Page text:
“Where they’re proposing to build a road it's certainly going to turn up a bunch of industrial toxic waste,” said Burke. “There's environmental health issues... and there are air quality concerns and issues if you have traffic backed up into neighborhoods that will affect those communities."

Rachel Schneekloth, who leads a group opposed to tearing down the Skyway, notes the Skyway currently impacts no residents at all. 

“There are no neighborhoods currently impacted by the Skyway,” she said.

She also noted that a 2014 plausibility study suggested that between environmental assessments, land acquisition, and other needed processes, that completing the new road could take six to 10 years.

She also says one only needs to recall what's happened when the Skyway has been closed for weather or maintenance.

“Everybody was diverted through the city…and if they take the skyway down that’s what every day will be like."

Unless the new road is built first.

And while might one presume that it would be, when we asked a DOT spokesperson the very simple question of whether that was the plan, we got a rather non-direct response in an email which read:

"Construction scheduling and sequencing are being assessed as part of the Environmental process. That process is still ongoing therefore we are unable to provide any additional details at this time."

Meanwhile Governor Cuomo, who two years ago joined Congressman Higgins in Higgins’ longtime call to have the skyway removed, has indicated he doesn’t want to wait for years to decommission the bridge and turn part of it into a lofty urban park.

"Taking the skyway down to create some cloud walk seems like a vanity project to me," Schneekloth said.

“That’s what this is,” agreed Burke. "It’s about them and not us, and their desire to do something for the sake of saying they can get things done.”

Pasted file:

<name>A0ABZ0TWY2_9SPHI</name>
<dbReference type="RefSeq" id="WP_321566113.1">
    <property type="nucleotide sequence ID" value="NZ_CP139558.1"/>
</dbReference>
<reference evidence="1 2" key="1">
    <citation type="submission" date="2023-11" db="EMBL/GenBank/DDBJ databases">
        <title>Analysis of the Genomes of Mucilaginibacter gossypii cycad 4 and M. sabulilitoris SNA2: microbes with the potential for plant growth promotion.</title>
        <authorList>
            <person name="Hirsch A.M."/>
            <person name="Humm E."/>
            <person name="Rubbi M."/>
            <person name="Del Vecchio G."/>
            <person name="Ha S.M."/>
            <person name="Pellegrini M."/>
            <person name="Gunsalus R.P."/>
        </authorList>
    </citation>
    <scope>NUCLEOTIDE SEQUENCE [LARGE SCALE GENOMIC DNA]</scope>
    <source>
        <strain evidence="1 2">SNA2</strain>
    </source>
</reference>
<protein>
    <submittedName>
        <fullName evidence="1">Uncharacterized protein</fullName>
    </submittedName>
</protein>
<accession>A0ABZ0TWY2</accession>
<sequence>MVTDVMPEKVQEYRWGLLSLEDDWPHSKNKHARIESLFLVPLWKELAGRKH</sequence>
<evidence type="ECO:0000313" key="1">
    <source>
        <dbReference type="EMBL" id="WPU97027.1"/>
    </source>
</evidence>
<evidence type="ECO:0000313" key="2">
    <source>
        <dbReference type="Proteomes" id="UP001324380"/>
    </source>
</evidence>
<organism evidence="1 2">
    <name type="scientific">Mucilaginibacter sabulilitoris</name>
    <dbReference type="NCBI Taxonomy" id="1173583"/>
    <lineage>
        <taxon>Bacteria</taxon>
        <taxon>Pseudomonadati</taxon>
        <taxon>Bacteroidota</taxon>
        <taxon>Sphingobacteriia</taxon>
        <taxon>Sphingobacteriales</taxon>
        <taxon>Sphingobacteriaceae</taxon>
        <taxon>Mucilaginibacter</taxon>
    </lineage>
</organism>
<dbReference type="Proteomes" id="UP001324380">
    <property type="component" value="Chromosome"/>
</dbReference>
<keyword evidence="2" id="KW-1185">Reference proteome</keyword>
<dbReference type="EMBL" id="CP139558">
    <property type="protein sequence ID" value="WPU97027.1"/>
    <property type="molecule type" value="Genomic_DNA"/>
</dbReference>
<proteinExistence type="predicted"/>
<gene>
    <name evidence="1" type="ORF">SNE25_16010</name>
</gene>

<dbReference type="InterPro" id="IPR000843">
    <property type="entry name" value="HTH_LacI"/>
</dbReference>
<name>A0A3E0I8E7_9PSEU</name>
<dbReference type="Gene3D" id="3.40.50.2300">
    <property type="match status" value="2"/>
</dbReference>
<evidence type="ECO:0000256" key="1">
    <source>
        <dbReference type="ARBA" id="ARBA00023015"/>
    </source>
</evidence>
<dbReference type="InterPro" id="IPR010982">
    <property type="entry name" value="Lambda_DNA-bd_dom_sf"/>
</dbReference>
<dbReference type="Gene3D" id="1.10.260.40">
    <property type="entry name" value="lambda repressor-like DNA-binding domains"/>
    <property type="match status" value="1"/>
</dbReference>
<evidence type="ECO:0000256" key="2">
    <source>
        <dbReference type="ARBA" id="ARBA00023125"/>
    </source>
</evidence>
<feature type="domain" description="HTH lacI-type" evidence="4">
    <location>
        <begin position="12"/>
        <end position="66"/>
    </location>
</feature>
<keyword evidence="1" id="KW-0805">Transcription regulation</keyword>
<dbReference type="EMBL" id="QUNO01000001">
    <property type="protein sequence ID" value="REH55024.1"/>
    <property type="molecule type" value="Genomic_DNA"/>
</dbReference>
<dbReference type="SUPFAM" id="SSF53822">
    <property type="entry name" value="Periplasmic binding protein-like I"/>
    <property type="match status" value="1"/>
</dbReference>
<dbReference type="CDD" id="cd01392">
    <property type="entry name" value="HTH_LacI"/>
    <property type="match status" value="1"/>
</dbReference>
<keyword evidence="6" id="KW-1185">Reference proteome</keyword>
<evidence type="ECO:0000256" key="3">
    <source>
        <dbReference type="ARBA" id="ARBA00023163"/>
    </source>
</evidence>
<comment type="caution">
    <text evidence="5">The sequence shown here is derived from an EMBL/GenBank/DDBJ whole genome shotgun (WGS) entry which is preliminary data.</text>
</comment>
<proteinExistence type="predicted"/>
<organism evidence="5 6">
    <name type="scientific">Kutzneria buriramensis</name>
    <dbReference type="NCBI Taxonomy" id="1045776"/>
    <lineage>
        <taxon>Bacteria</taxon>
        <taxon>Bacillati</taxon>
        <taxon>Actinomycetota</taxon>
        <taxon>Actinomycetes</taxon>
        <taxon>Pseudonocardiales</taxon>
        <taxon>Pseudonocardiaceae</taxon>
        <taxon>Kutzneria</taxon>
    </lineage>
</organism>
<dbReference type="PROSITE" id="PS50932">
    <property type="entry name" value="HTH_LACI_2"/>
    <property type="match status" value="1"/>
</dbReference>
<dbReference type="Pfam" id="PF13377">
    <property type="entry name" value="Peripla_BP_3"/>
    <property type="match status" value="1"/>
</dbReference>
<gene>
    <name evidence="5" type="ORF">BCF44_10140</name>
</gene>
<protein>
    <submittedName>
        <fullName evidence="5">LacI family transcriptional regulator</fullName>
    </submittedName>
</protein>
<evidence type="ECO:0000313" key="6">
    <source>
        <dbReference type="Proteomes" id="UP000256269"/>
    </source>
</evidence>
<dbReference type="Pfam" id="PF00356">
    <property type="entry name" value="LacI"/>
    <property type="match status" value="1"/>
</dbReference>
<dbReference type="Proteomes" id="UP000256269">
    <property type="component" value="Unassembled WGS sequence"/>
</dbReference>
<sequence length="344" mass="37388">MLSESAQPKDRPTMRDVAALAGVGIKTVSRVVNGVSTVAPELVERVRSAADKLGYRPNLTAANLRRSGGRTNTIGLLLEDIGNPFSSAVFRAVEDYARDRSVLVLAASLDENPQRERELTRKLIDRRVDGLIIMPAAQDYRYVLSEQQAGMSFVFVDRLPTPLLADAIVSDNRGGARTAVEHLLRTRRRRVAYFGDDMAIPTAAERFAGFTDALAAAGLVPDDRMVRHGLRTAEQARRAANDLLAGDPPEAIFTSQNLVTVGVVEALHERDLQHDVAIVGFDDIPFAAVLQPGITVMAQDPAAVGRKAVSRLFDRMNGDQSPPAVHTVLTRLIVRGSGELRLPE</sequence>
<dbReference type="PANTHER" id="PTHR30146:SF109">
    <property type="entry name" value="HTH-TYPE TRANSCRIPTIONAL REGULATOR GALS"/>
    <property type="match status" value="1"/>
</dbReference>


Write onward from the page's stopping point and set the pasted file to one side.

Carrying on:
Burke also questioned the wisdom of the governor making a commitment right now for what would be a generational project that would affect the region for years to come.

“This is a governor who is mired in scandal,” Burke said. “There is an impeachment inquiry on the governor right now, and while has yet to shake out, should he be making these long term decisions for the Buffalo and Western New York in terms of long term  capital projects right now?"

The 2014 report which concluded removing the skyway would bring no significant economic benefit, also put the cost of removing it and 3 miles of elevated highway south of it and building an alternate route at up to $1.4 billion

$1.4 billion. That’s crazy,” said Burke.

The 2014 report also estimated that once the deck replacement was done on the Skyway, the additional amount needed to maintain it for the next 20 years might be $30 million, which is drastically less by comparison.

“We’re going to take up to $1.4 billion and do a project because two people want it and it has no economic benefit for any of us,” said Burke, who with other lawmakers, in their letter to federal officials, suggest there are much more urgent transformational projects to address.

These would include the replacement of the Scajaquada and Kensington expressways, both of which have garnered strong support from neighborhood groups.

Higgins has suggested that all three projects could be accomplished with a federal administration more keyed in to transportation infrastructure projects, and if President Biden’s multi-trillion dollar infrastructure bill is passed by Congress.

“Even if the money was there it doesn’t mean removing the Skyway is a good idea. And it’s not,” Schneekloth said.